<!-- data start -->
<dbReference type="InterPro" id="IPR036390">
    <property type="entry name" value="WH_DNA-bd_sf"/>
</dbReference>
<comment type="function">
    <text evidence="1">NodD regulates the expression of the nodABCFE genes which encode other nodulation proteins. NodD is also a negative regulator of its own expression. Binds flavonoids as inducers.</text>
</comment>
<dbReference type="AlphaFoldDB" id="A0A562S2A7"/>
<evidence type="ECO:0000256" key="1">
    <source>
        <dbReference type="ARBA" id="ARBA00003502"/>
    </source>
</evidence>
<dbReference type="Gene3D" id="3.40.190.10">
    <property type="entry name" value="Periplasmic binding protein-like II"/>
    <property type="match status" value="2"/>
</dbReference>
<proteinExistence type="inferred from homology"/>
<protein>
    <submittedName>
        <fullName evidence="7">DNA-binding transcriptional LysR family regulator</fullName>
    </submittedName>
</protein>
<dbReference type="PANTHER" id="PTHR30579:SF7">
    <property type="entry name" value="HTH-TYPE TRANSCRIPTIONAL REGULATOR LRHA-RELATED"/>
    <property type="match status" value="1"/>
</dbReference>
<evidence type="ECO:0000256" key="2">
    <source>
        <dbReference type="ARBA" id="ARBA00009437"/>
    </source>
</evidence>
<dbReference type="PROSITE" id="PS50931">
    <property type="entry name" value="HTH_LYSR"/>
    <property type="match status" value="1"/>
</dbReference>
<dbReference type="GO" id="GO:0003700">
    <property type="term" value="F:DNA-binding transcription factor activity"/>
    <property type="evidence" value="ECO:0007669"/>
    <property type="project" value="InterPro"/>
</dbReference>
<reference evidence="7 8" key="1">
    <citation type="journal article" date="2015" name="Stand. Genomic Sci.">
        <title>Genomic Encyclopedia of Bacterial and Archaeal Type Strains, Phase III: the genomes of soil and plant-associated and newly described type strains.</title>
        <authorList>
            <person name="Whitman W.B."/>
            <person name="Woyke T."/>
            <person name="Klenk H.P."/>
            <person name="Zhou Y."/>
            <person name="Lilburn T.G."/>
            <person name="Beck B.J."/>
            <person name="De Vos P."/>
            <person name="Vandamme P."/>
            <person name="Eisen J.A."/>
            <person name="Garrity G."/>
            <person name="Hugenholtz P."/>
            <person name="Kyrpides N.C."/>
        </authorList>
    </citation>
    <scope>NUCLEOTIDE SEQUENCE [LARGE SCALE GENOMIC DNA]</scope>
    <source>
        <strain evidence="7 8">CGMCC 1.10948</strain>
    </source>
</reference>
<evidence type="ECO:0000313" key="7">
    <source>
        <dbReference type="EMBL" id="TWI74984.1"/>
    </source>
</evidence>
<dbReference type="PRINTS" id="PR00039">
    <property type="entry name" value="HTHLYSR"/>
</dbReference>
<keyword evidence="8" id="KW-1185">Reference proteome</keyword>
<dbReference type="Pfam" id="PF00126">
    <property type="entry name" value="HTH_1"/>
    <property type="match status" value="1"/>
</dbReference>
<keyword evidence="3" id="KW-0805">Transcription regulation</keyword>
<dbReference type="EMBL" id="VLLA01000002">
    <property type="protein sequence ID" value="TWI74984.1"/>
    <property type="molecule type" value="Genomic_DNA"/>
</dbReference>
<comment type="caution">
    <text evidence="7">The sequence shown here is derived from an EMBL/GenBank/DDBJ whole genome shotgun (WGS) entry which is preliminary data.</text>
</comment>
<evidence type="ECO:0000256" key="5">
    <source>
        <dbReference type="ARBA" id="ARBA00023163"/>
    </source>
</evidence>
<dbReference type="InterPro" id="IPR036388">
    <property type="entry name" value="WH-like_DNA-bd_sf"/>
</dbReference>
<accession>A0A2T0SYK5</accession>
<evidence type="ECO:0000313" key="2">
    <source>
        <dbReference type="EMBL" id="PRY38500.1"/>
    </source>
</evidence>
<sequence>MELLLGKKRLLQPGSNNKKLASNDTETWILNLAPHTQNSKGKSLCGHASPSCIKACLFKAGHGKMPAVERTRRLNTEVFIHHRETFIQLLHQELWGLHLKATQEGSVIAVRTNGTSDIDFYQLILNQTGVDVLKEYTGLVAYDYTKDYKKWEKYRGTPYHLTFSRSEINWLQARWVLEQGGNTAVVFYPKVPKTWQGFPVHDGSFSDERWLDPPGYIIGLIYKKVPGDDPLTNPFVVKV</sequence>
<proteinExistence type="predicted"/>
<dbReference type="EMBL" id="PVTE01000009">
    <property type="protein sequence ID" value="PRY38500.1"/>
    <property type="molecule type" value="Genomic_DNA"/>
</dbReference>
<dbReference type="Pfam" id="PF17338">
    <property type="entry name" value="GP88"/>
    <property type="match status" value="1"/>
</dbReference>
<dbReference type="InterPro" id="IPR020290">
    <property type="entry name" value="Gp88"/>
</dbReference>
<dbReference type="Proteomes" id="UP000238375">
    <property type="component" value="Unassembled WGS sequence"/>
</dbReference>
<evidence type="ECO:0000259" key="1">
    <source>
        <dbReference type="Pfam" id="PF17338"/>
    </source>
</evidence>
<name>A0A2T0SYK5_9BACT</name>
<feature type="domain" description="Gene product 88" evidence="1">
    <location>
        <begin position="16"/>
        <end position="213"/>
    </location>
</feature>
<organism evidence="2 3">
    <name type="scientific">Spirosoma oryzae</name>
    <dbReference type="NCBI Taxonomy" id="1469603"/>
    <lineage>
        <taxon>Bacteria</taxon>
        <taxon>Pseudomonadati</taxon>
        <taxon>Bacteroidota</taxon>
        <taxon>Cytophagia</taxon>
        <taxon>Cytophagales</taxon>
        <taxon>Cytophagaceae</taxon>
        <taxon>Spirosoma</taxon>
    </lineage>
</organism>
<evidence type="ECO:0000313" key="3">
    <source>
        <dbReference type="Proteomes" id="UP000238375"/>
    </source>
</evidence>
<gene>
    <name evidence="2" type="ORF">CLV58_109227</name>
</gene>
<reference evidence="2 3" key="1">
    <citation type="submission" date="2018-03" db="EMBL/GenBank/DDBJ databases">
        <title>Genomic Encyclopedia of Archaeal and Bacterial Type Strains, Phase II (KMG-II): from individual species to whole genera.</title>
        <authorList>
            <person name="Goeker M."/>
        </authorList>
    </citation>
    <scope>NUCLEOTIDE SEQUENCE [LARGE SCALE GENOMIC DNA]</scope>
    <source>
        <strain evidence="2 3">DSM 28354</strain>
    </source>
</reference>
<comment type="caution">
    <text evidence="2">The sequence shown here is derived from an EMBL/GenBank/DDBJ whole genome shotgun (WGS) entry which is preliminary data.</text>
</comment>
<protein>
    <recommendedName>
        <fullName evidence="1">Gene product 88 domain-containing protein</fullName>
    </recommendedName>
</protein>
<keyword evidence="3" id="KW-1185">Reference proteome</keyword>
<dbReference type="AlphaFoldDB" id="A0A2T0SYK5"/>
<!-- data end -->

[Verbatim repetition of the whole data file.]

<dbReference type="InterPro" id="IPR036390">
    <property type="entry name" value="WH_DNA-bd_sf"/>
</dbReference>
<comment type="function">
    <text evidence="1">NodD regulates the expression of the nodABCFE genes which encode other nodulation proteins. NodD is also a negative regulator of its own expression. Binds flavonoids as inducers.</text>
</comment>
<dbReference type="AlphaFoldDB" id="A0A562S2A7"/>
<evidence type="ECO:0000256" key="1">
    <source>
        <dbReference type="ARBA" id="ARBA00003502"/>
    </source>
</evidence>
<dbReference type="Gene3D" id="3.40.190.10">
    <property type="entry name" value="Periplasmic binding protein-like II"/>
    <property type="match status" value="2"/>
</dbReference>
<proteinExistence type="inferred from homology"/>
<protein>
    <submittedName>
        <fullName evidence="7">DNA-binding transcriptional LysR family regulator</fullName>
    </submittedName>
</protein>
<dbReference type="PANTHER" id="PTHR30579:SF7">
    <property type="entry name" value="HTH-TYPE TRANSCRIPTIONAL REGULATOR LRHA-RELATED"/>
    <property type="match status" value="1"/>
</dbReference>
<evidence type="ECO:0000256" key="2">
    <source>
        <dbReference type="ARBA" id="ARBA00009437"/>
    </source>
</evidence>
<dbReference type="PROSITE" id="PS50931">
    <property type="entry name" value="HTH_LYSR"/>
    <property type="match status" value="1"/>
</dbReference>
<dbReference type="GO" id="GO:0003700">
    <property type="term" value="F:DNA-binding transcription factor activity"/>
    <property type="evidence" value="ECO:0007669"/>
    <property type="project" value="InterPro"/>
</dbReference>
<reference evidence="7 8" key="1">
    <citation type="journal article" date="2015" name="Stand. Genomic Sci.">
        <title>Genomic Encyclopedia of Bacterial and Archaeal Type Strains, Phase III: the genomes of soil and plant-associated and newly described type strains.</title>
        <authorList>
            <person name="Whitman W.B."/>
            <person name="Woyke T."/>
            <person name="Klenk H.P."/>
            <person name="Zhou Y."/>
            <person name="Lilburn T.G."/>
            <person name="Beck B.J."/>
            <person name="De Vos P."/>
            <person name="Vandamme P."/>
            <person name="Eisen J.A."/>
            <person name="Garrity G."/>
            <person name="Hugenholtz P."/>
            <person name="Kyrpides N.C."/>
        </authorList>
    </citation>
    <scope>NUCLEOTIDE SEQUENCE [LARGE SCALE GENOMIC DNA]</scope>
    <source>
        <strain evidence="7 8">CGMCC 1.10948</strain>
    </source>
</reference>
<evidence type="ECO:0000313" key="7">
    <source>
        <dbReference type="EMBL" id="TWI74984.1"/>
    </source>
</evidence>
<dbReference type="PRINTS" id="PR00039">
    <property type="entry name" value="HTHLYSR"/>
</dbReference>
<keyword evidence="8" id="KW-1185">Reference proteome</keyword>
<dbReference type="Pfam" id="PF00126">
    <property type="entry name" value="HTH_1"/>
    <property type="match status" value="1"/>
</dbReference>
<keyword evidence="3" id="KW-0805">Transcription regulation</keyword>
<dbReference type="EMBL" id="VLLA01000002">
    <property type="protein sequence ID" value="TWI74984.1"/>
    <property type="molecule type" value="Genomic_DNA"/>
</dbReference>
<comment type="caution">
    <text evidence="7">The sequence shown here is derived from an EMBL/GenBank/DDBJ whole genome shotgun (WGS) entry which is preliminary data.</text>
</comment>
<evidence type="ECO:0000256" key="5">
    <source>
        <dbReference type="ARBA" id="ARBA00023163"/>
    </source>
</evidence>
<dbReference type="InterPro" id="IPR036388">
    <property type="entry name" value="WH-like_DNA-bd_sf"/>
</dbReference>
<accession>A0A2T0SYK5</accession>
<evidence type="ECO:0000313" key="2">
    <source>
        <dbReference type="EMBL" id="PRY38500.1"/>
    </source>
</evidence>
<sequence>MELLLGKKRLLQPGSNNKKLASNDTETWILNLAPHTQNSKGKSLCGHASPSCIKACLFKAGHGKMPAVERTRRLNTEVFIHHRETFIQLLHQELWGLHLKATQEGSVIAVRTNGTSDIDFYQLILNQTGVDVLKEYTGLVAYDYTKDYKKWEKYRGTPYHLTFSRSEINWLQARWVLEQGGNTAVVFYPKVPKTWQGFPVHDGSFSDERWLDPPGYIIGLIYKKVPGDDPLTNPFVVKV</sequence>
<proteinExistence type="predicted"/>
<dbReference type="EMBL" id="PVTE01000009">
    <property type="protein sequence ID" value="PRY38500.1"/>
    <property type="molecule type" value="Genomic_DNA"/>
</dbReference>
<dbReference type="Pfam" id="PF17338">
    <property type="entry name" value="GP88"/>
    <property type="match status" value="1"/>
</dbReference>
<dbReference type="InterPro" id="IPR020290">
    <property type="entry name" value="Gp88"/>
</dbReference>
<dbReference type="Proteomes" id="UP000238375">
    <property type="component" value="Unassembled WGS sequence"/>
</dbReference>
<evidence type="ECO:0000259" key="1">
    <source>
        <dbReference type="Pfam" id="PF17338"/>
    </source>
</evidence>
<name>A0A2T0SYK5_9BACT</name>
<feature type="domain" description="Gene product 88" evidence="1">
    <location>
        <begin position="16"/>
        <end position="213"/>
    </location>
</feature>
<organism evidence="2 3">
    <name type="scientific">Spirosoma oryzae</name>
    <dbReference type="NCBI Taxonomy" id="1469603"/>
    <lineage>
        <taxon>Bacteria</taxon>
        <taxon>Pseudomonadati</taxon>
        <taxon>Bacteroidota</taxon>
        <taxon>Cytophagia</taxon>
        <taxon>Cytophagales</taxon>
        <taxon>Cytophagaceae</taxon>
        <taxon>Spirosoma</taxon>
    </lineage>
</organism>
<evidence type="ECO:0000313" key="3">
    <source>
        <dbReference type="Proteomes" id="UP000238375"/>
    </source>
</evidence>
<gene>
    <name evidence="2" type="ORF">CLV58_109227</name>
</gene>
<reference evidence="2 3" key="1">
    <citation type="submission" date="2018-03" db="EMBL/GenBank/DDBJ databases">
        <title>Genomic Encyclopedia of Archaeal and Bacterial Type Strains, Phase II (KMG-II): from individual species to whole genera.</title>
        <authorList>
            <person name="Goeker M."/>
        </authorList>
    </citation>
    <scope>NUCLEOTIDE SEQUENCE [LARGE SCALE GENOMIC DNA]</scope>
    <source>
        <strain evidence="2 3">DSM 28354</strain>
    </source>
</reference>
<comment type="caution">
    <text evidence="2">The sequence shown here is derived from an EMBL/GenBank/DDBJ whole genome shotgun (WGS) entry which is preliminary data.</text>
</comment>
<protein>
    <recommendedName>
        <fullName evidence="1">Gene product 88 domain-containing protein</fullName>
    </recommendedName>
</protein>
<keyword evidence="3" id="KW-1185">Reference proteome</keyword>
<dbReference type="AlphaFoldDB" id="A0A2T0SYK5"/>